A vote to leave the EU could see a 5% to 10% drop in housing transactions, with the London market being hit the hardest, a report suggests.
The Hometrack UK Cities Index, which is based on historic research, showed that rather than hitting house prices the hardest, consumer uncertainty around the economy and personal finances tends to have a greater impact on the volume of housing transactions.
London, which is more susceptible to the impact of external factors, would suffer most in the event of a vote to leave, the report said. However, a decision to remain would see a boost to market confidence and deliver the greatest benefit to large regional cities such as Manchester, Leeds and Birmingham, where the market’s recovery from the financial crisis has been more short-lived and with affordability less stretched.
Richard Donnell, insight director at Hometrack, explained: “After a period of strong house price inflation over the last five years, the London market faces greater headwinds irrespective of the referendum vote. Turnover fell 7% last year on the back of affordability constraints and weaker overseas demand. Tax changes for investors will reduce demand and we expect price growth to slow in the near future even if sterling were to weaken and improve the relative value of central London property.”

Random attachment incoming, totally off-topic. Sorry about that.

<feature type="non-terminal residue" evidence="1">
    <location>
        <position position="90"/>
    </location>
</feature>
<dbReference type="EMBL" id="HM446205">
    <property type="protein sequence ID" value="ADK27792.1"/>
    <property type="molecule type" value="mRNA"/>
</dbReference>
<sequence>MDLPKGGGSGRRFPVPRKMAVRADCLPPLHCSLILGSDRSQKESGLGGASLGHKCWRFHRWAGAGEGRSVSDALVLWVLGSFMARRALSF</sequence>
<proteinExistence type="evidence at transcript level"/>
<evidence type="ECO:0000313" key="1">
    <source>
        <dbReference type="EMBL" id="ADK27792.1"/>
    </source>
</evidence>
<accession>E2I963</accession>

Despite this, house price growth remains strong and has grown to 10.4% compared to 6.6% 12 months ago when it slowed in the run up to the general election. This spike is largely down to the recent surge in transactions recorded in the run up to the 1 April Stamp Duty change, Hometrack said.
Jeremy Duncombe, director, Legal & General Mortgage Club, added: “It won’t be surprising if we start to see a more skeptical housing market as the referendum decision grows ever closer. Events like these, where the outcome is unknown, breed uncertainty in the market, as borrowers tend to take stock before making any big decisions. In order to ensure the housing market returns to full health, the Government needs to boost the housing supply to create thousands more affordable homes across the UK.”
Not sure what this article is trying to say other than London could face a drop in its housing market if the UK leaves the EU.
I say “So What” let London take the hit. The UK is much bigger than London anyways and if a bunch of foreign buyers don’t want to own part time property in London who really cares other than London Property developer building home for these people. Overall these people bring little to the UK economy because they don’t live here full time. So, why carter to such a small market.